Los Angeles Angels: On this Date in 1981, Angels sign Rick Burleson to massive contract

Rick Burleson, Los Angeles Angels, (Photo by Rich Pilling/MLB Photos via Getty Images)
Rick Burleson, Los Angeles Angels, (Photo by Rich Pilling/MLB Photos via Getty Images) /

March 13, 1981: Los Angeles Angels sign free agent Rick Burleson.

Thirty-nine years ago today, the California Angels signed free agent Rick Burleson to a six-year contract worth $4.2 million, which, at the time, made him the highest-paid shortstop in the major leagues. Burleson was set to make $125,000 on the option year of his existing contract had he not found new terms.

The Angels acquired Burleson, along with Clell “Butch” Hobson, the previous December from the Red Sox in exchange for Mark ClearCarney Lansford and Rick Miller. Burleson had threatened to leave Boston if they didn’t increase his salary, leading to the trade and eventual contract agreement with the Halos.

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The Lynwood, California native, Burleson, nicknamed Rooster for his intense style of play, had a stand-out debut season in Anaheim, batting .293/.357/.372 in 109 games over the strike-shortened schedule in 1981. The former-Red Sox lived up to the first year of his contract with the Angels in earning an All-Star appearance and winning the Silver Slugger award for the shortstop position.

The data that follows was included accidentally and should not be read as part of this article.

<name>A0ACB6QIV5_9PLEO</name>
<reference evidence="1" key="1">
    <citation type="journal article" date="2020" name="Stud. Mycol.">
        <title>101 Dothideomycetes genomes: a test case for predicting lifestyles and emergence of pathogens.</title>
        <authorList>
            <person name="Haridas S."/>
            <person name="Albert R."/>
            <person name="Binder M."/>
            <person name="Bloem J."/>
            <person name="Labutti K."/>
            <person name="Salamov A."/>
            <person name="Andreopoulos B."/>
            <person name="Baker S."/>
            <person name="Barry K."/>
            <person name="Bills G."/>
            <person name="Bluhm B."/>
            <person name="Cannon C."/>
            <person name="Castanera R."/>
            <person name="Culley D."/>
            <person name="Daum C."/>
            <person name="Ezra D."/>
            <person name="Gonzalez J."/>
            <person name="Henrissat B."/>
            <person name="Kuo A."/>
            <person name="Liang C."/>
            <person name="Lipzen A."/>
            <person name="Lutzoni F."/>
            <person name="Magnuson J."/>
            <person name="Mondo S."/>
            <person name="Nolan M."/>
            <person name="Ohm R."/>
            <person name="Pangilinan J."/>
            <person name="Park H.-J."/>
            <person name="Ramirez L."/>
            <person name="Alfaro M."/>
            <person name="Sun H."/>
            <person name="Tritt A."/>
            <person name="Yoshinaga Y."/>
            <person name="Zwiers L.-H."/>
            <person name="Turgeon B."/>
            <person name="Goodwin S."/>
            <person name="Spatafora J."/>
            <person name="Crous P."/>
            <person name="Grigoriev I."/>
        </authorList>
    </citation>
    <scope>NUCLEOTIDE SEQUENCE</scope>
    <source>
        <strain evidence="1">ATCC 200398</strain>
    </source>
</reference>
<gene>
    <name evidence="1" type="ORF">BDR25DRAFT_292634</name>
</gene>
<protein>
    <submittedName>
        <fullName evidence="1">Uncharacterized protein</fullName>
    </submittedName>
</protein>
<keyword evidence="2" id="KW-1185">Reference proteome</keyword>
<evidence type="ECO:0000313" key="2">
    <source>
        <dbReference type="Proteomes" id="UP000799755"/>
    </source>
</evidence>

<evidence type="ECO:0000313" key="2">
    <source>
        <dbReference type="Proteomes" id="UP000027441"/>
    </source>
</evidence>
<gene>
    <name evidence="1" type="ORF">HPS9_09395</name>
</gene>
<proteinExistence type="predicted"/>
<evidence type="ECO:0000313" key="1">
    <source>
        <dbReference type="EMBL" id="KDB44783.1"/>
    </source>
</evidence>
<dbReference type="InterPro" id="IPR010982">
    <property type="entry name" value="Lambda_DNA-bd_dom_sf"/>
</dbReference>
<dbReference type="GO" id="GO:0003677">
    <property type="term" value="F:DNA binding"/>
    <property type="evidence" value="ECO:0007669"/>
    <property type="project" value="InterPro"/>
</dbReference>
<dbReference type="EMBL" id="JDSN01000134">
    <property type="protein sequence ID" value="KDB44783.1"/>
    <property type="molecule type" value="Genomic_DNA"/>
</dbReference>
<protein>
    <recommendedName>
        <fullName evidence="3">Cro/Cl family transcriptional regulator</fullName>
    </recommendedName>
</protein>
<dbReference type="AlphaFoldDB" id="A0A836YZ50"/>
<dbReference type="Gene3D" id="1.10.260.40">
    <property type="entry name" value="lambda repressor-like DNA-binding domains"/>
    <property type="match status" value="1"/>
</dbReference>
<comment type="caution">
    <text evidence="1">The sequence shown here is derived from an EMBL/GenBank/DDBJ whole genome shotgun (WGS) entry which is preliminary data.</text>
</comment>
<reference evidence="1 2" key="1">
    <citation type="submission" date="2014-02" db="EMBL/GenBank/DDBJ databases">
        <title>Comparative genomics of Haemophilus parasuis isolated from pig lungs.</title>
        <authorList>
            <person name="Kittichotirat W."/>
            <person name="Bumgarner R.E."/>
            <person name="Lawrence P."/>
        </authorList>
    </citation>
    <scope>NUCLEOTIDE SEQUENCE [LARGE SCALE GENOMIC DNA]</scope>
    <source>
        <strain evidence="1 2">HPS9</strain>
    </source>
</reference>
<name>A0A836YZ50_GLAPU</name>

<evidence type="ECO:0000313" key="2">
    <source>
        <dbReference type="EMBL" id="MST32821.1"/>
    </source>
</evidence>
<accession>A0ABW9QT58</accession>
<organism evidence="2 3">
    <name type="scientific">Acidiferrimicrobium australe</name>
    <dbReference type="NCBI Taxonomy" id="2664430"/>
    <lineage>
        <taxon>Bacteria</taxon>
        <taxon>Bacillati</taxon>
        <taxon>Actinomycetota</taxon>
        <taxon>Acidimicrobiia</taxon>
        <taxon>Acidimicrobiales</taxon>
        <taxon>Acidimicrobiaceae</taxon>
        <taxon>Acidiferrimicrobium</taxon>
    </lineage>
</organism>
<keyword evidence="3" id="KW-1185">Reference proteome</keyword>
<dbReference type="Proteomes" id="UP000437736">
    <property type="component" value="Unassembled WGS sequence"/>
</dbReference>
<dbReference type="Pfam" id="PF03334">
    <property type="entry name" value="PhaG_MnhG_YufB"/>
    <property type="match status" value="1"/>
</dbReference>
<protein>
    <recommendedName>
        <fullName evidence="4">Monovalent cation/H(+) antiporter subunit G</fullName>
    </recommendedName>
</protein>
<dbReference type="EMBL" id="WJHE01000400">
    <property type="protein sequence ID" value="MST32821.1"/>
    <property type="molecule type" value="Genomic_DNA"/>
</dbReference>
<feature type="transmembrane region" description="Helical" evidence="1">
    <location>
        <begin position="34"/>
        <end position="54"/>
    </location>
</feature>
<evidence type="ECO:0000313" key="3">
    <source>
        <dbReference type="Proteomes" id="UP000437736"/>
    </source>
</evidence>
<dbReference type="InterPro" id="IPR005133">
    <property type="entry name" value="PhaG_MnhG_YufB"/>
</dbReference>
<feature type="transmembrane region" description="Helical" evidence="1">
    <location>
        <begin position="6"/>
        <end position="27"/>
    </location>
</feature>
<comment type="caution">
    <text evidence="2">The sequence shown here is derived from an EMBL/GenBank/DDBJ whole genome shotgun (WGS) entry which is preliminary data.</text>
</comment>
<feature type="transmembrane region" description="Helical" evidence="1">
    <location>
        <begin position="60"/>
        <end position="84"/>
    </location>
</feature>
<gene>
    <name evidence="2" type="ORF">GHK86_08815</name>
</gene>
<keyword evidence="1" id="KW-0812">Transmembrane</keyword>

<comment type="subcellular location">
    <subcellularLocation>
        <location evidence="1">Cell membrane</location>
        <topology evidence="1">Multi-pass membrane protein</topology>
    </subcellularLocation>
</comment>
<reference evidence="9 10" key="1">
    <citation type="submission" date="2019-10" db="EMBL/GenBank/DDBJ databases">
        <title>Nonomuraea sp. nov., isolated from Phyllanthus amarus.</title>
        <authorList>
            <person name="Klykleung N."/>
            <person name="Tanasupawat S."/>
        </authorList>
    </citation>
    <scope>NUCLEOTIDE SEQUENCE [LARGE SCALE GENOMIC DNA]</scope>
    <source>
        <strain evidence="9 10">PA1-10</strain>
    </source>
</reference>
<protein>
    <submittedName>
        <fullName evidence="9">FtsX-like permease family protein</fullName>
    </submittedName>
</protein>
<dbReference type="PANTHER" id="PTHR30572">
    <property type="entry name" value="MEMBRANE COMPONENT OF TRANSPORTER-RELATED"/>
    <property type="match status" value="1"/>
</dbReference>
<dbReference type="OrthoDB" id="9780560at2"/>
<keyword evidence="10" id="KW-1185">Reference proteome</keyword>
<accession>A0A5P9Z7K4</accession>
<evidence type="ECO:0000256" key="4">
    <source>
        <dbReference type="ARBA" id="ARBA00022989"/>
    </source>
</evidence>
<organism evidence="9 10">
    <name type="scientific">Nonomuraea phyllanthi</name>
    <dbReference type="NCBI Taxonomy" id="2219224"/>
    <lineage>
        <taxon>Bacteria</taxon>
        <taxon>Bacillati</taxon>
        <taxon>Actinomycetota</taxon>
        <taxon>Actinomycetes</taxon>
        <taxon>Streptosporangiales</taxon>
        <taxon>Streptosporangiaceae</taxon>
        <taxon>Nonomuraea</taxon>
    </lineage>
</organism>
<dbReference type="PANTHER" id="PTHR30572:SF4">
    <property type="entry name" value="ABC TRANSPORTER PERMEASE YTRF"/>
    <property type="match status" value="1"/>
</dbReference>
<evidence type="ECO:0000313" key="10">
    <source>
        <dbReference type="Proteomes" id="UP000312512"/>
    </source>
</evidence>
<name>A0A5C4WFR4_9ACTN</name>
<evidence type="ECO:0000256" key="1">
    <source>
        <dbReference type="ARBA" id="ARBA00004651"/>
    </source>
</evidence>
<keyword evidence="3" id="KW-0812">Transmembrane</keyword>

The addition of Burleson to the middle of the Angels’ infield created a dynamic duo with second baseman Bobby Grich. The two middle infielders became the heart of that 1981 team. Despite a 5th place finish, Angels fans will remember that summer for the production and determination Burleson and Grich brought to the diamond everyday.

Unfortunately, 1981 would be the end of Burleson’s success with the Halos. Injuries slowed him down considerably, beginning in 1982. After tearing the rotator cuff in his throwing shoulder, he never played more than 93 games for the rest of his career, which ended with the Orioles in 1987.

Before joining the Angels, Burleson was a three-time All-Star for the Red Sox, and Gold Glove winner in 1979.

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*Special thanks to the New York Times TimesMachine for background information used in this article.